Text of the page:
Another blow for Pike River battler

Last updated 05:00 01/06/2014
Daniel, Ben and Neville Rockhouse

BEFORE TRAGEDY: Daniel, Ben and Neville Rockhouse three weeks before the explosion at Pike River that took Ben’s life.

Neville Rockhouse
KIRK HARGREAVES/The Press
HARD HIT: Neville and Tracy Rockhouse

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Neville Rockhouse constantly asks himself how much pain and heartache his family can endure.

The Pike River mining tragedy robbed him of his much-loved youngest son, Ben, while his other son, Daniel, was lucky to escape with his life after the West Coast mine exploded on the afternoon of November 19, 2010.

Just hours after the disaster - which killed 29 miners and contractors - Rockhouse's father, Ray (Rocky), died of a heart attack.

Rockhouse had to battle intense family grief at the same time as some questioned his professional reputation - he was Pike River's safety manager at the time of the explosion.

But now, 17 months on from the release of the Pike River royal commission of inquiry's final report which ruled Rockhouse did all he could to keep the mine's workforce safe, tragedy has struck again.

His wife, Tracy, is battling an aggressive form of cancer.

And just weeks ago they lost their business - and temporary lodgings - on the West Coast after Cyclone Ita battered the region.

Now hunting for a job in Christchurch, Rockhouse said: "It is one disaster after another for [us], this last four years.

"There most certainly has been a lot of bad luck or situations that we have been through, one after another. I am long overdue for a nervous breakdown, I believe or a heart attack, or all of the above."

In late 2012, Neville and Tracy Rockhouse moved from Christchurch back to the West Coast. They wanted a different lifestyle, and it also allowed them to be closer to Pike River as work continues for the hoped-for re-entry to the mine. But shortly after taking on the lease to manage and live at the Rapahoe Hotel - 11km north of Greymouth - Tracy (who is Ben and Daniel's stepmother) was diagnosed with cancer.

"I am still reeling from Pike River and trying to get over that - then the diagnosis of cancer just left us high and dry," Rockhouse said.

Together for the past 14 years, and married since July 2012, Rockhouse said it was heart-wrenching to see his wife endure eight months of treatment, including two operations to remove tumours and a six-month period of chemotherapy.

Following a trip to Perth next week - where Rockhouse will address the Safety Institute of Australia's "Safety in Action" conference in Perth - Tracy will begin six-weeks of radiation treatment.

Rockhouse has pulled back from the Pike River families group's re-entry committee following Tracy's cancer diagnosis, saying his focus was now "to be at the side of my wife and help nurse her through her personal battle with this insidious disease".

Rockhouse confided that it was his wife's love that had helped him get through life following the mining tragedy.

"Without Tracy standing by my side during the Pike River disaster, and the aftermath of that, it would have been very hard," he said.

An already tough existence was further shattered in mid-April when Cyclone Ita hit the West Coast. Winds topping 170kmh and torrential rain left a trail of carnage, destroying several homes and badly damaging many businesses, including the Rapahoe Hotel.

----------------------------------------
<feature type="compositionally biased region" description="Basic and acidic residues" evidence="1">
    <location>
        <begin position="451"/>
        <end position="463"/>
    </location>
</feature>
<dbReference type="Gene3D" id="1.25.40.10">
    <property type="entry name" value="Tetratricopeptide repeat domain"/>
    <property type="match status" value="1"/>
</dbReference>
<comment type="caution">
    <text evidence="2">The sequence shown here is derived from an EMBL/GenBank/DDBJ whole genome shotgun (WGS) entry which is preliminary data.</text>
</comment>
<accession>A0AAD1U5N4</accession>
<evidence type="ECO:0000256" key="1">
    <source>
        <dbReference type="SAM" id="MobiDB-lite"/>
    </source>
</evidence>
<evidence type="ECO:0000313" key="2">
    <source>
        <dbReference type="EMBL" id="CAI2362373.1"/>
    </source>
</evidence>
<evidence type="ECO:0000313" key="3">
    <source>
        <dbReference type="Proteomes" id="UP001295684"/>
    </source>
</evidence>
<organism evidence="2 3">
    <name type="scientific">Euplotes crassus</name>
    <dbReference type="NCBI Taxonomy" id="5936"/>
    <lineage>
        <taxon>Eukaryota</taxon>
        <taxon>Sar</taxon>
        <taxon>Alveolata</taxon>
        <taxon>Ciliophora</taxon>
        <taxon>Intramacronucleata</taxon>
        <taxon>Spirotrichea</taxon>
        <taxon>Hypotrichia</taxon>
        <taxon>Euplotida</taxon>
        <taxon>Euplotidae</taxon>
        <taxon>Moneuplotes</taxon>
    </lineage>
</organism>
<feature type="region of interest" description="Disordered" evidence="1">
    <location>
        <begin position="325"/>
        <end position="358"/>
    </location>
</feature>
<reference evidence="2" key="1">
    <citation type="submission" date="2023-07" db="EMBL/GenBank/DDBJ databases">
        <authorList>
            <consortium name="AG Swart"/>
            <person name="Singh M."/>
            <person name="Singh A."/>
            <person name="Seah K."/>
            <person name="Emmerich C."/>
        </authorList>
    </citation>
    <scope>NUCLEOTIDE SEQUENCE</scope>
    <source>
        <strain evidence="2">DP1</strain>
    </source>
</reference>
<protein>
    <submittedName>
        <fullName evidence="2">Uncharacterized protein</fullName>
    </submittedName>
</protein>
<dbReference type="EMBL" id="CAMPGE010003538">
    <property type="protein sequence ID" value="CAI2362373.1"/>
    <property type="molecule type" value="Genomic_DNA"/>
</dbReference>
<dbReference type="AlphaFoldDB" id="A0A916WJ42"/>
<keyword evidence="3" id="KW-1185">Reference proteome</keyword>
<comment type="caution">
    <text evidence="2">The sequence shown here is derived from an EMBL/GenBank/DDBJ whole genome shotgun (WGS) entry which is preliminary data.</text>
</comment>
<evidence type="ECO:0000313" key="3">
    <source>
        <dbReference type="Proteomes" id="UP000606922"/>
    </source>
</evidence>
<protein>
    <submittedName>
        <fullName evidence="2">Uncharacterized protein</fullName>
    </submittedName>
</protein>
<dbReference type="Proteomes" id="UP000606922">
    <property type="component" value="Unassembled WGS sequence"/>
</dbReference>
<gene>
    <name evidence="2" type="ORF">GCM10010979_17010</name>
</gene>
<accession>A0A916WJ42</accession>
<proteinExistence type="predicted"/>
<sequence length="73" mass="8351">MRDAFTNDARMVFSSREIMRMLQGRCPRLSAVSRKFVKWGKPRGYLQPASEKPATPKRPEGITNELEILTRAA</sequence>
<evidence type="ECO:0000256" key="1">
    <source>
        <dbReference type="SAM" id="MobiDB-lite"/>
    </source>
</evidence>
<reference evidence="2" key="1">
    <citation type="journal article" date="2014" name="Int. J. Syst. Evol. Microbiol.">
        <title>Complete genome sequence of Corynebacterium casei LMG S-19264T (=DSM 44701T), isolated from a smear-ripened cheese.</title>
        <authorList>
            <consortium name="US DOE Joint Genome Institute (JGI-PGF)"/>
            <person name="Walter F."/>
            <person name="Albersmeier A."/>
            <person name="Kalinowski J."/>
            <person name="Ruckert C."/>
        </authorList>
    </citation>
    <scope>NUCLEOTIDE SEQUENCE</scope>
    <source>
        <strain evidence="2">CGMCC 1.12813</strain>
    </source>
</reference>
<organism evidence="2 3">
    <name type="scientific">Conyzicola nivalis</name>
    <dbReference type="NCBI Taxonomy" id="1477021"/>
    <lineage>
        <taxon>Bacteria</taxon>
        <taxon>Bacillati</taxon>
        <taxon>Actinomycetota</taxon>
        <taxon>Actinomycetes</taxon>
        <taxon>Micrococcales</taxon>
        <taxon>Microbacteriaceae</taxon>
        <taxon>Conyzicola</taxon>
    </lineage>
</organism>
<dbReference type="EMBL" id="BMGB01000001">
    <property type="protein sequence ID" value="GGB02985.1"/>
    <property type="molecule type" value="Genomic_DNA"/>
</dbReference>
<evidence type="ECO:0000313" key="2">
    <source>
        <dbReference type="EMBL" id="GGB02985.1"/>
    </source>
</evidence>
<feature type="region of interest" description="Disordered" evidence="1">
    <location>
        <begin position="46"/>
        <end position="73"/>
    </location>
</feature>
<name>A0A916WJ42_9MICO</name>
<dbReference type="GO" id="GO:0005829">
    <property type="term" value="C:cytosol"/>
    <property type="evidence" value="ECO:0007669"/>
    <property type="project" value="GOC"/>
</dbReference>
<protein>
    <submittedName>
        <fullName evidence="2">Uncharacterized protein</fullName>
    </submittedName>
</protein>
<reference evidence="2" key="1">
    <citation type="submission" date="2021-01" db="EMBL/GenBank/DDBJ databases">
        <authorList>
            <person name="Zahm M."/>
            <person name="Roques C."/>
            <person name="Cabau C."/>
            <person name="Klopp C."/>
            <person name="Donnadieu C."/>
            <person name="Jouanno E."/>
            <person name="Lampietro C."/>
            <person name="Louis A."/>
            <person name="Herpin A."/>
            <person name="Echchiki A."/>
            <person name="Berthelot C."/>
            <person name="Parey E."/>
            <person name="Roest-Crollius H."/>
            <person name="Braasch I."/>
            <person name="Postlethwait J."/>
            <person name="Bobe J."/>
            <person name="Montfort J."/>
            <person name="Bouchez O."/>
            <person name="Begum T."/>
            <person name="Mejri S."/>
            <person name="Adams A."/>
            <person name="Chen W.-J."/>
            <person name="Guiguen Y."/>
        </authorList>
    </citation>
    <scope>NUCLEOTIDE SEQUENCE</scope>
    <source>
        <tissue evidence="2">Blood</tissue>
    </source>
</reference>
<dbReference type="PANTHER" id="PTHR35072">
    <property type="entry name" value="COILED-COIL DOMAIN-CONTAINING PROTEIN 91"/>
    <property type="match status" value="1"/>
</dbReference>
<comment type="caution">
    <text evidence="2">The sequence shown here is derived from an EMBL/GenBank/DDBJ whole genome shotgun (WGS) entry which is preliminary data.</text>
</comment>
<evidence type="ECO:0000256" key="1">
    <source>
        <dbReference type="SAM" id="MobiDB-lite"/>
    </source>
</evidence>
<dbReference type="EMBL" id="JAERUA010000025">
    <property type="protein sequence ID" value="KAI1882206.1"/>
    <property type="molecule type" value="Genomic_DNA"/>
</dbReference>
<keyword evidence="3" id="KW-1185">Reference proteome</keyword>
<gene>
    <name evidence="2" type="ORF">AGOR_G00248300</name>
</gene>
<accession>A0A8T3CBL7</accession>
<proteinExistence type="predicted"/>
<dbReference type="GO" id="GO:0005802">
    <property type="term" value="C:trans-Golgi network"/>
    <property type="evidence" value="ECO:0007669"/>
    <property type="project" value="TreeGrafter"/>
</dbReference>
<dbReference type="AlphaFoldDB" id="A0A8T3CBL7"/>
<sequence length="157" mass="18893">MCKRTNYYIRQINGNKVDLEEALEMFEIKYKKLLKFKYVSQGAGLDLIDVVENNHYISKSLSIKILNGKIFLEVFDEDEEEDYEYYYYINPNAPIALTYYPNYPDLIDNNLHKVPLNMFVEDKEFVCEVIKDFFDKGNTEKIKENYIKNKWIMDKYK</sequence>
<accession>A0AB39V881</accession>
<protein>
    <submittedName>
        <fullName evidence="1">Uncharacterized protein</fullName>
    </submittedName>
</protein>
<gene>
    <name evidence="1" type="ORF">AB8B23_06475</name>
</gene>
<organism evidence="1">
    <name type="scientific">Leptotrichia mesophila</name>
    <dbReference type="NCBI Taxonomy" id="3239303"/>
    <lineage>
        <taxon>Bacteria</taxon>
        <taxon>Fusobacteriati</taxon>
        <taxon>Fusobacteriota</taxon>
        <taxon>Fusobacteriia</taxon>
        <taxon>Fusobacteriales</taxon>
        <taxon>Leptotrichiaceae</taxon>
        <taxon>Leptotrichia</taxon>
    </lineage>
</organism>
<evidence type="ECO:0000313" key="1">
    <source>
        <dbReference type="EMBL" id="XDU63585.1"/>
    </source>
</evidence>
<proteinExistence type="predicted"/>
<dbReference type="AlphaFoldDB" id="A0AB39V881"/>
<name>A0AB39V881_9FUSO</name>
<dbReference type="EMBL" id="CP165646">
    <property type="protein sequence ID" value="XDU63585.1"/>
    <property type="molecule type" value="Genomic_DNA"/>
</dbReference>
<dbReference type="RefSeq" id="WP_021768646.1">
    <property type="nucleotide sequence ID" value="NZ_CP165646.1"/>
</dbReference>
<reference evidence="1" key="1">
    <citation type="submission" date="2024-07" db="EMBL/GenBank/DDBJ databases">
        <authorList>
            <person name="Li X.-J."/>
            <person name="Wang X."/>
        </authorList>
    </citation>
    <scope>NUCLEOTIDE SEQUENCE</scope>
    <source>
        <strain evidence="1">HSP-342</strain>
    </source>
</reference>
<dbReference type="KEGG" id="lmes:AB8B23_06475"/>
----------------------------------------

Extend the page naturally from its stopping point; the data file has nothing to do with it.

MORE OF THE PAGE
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Rockhouse was on duty as a volunteer with the Runanga Fire Brigade when the cyclone hit.

He was working with other volunteers to secure a damaged property when alerted to a drama unfolding at the hotel, where Tracy was home alone.

"The fire chief comes over and yells, ‘You have got to go home - comms have just got a call that the roof is lifting off the Rapahoe Hotel.'

"But by the time the rest of the fire brigade arrived, Gavin Gibbons the fire chief said, ‘I am not risking anyone climbing up there to nail that down.' It [the roof] was too far gone, it was disintegrating."

What followed was a "frantic move" from the Rockhouses to save as many of their possessions as possible before they had to evacuate the site.

All the while, roofing iron, Pink Batts and other structural material was being flung through the air and dumped in the nearby surf.

Cyclone Ita severely damaged up to 15 rooms at the hotel.

Because the Rockhouses didn't have business interruption insurance, they could not afford to stay on as leaseholders while the hotel was being fixed.

"We have been hit pretty hard," Rockhouse said. "We know we are not the only ones who have been affected by Cyclone Ita. It has been yet another massive kick in the guts for the West Coast. We haven't lost everything, but we have lost a fair bit."

Rockhouse said the legacy of the Pike River tragedy, Tracy's cancer and the loss of their business and home had served them up with a "pretty horrific" period of their lives.

But, as he continues to seek fulltime employment, Rockhouse said the tough times had taught him what counted the most in life.

"These types of things really get you to focus on your true values in life - your family comes first," he said.

"[What is important] is those that love you and take you with all your lumps and bumps and warts and all and expect nothing of you except your love for them."

- Sunday Star Times

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